In this Book

summary
Five years ago in The Vanishing Newspaper, Philip Meyer offered the newspaper industry a business model for preserving and stabilizing the social responsibility functions of the press in a way that could outlast technology-driven changes in media forms. Now he has updated this groundbreaking volume, taking current declines in circulation and the number of dailies into consideration and offering a greater variety of ways to save journalism.
Meyer’s “influence model” is based on the premise that a newspaper’s main product is not news or information, but influence: societal influence, which is not for sale, and commercial influence, which is. The model is supported by an abundance of empirical evidence, including statistical assessments of the quality and influence of the journalist’s product, as well as its effects on business success.
Meyer now applies this empirical evidence to recent developments, such as the impact of Craigslist and current trends in information technologies. New charts show how a surge in newsroom employment propped up readership in the 1980s, and data on the effects of newsroom desegregation are now included. Meyer’s most controversial suggestion, making certification available for reporters and editors, has been gaining ground. This new edition discusses several examples of certificate programs that are emerging in organizations both old and new.
Understanding the relationship between quality and profit probably will not save traditional newspapers, but Meyer argues that such knowledge can guide new media enterprises. He believes that we have the tools to sustain high-quality journalism and preserve its unique social functions, though in a transformed way.

Table of Contents

  1. Cover
  2. pp. 1-1
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  1. Title Page, Copyright, Dedication
  2. pp. 2-7
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  1. Contents
  2. pp. vii-viii
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  1. Acknowledgments
  2. pp. ix-xii
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  1. Introduction to the Second Edition
  2. pp. 1-4
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  1. Introduction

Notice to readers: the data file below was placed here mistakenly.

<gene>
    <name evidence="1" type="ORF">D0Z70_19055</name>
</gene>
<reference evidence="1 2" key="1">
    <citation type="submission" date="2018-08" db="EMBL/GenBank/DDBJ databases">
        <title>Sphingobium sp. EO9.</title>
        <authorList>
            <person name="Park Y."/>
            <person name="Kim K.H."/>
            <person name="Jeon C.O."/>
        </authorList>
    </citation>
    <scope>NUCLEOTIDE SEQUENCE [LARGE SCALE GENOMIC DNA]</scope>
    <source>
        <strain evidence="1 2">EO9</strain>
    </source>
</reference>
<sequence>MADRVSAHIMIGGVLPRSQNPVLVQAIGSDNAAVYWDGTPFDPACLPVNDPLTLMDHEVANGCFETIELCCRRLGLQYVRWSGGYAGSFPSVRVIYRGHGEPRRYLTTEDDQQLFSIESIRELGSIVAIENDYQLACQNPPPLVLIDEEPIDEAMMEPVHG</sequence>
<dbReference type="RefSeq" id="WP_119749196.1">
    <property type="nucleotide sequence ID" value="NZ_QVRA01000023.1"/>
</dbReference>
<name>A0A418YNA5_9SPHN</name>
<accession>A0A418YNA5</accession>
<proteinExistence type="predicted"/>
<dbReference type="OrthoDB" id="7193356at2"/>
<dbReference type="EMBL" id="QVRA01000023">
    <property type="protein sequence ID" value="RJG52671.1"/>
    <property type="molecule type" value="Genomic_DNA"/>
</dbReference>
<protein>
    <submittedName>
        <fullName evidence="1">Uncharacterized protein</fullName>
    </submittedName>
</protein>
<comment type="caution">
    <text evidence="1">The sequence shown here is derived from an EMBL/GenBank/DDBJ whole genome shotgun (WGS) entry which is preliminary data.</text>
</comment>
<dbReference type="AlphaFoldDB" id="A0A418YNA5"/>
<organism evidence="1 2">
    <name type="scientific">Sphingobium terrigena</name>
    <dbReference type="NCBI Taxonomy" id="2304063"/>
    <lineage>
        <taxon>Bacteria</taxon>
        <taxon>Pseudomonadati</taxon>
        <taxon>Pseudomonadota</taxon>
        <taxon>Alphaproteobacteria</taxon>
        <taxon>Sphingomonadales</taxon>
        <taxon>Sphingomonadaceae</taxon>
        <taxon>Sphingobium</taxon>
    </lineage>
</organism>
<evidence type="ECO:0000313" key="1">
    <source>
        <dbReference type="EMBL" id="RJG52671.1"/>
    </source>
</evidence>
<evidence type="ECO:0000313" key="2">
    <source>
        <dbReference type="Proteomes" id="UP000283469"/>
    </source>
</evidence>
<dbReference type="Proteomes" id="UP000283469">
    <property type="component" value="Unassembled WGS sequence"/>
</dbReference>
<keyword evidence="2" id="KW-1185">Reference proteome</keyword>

2. pp. 5-8
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  1. 1. The Influence Model
  2. pp. 9-37
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  1. 2. How Newspapers Made Money
  2. pp. 38-49
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  1. 3. How Advertisers Made Decisions
  2. pp. 50-65
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  1. 4. Credibility and Influence
  2. pp. 66-81
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  1. 5. Accuracy in Reporting
  2. pp. 82-105
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  1. 6. Readability
  2. pp. 106-119
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  1. 7. Do Editors Matter?
  2. pp. 120-137
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  1. 8. The Last Line of Defense
  2. pp. 138-150
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  1. 9. Capacity Measures
  2. pp. 151-163
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  1. 10. When Newspapers Met Wall Street
  2. pp. 164-185
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  1. 11. Saving Journalism
  2. pp. 186-214
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  1. 12. Feet on the Street
  2. pp. 215-230
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  1. Afterword
  2. pp. 231-232
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  1. Appendix: Notes on Data Analysis
  2. pp. 233-238
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  1. Index
  2. pp. 239-245
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  1. About the Author, Back Cover
  2. pp. 260-261
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Additional Information

ISBN
9780826272034
Related ISBN
9780826218773
MARC Record
OCLC
868217782
Pages
264
Launched on MUSE
2014-01-01
Language
English
Open Access
No
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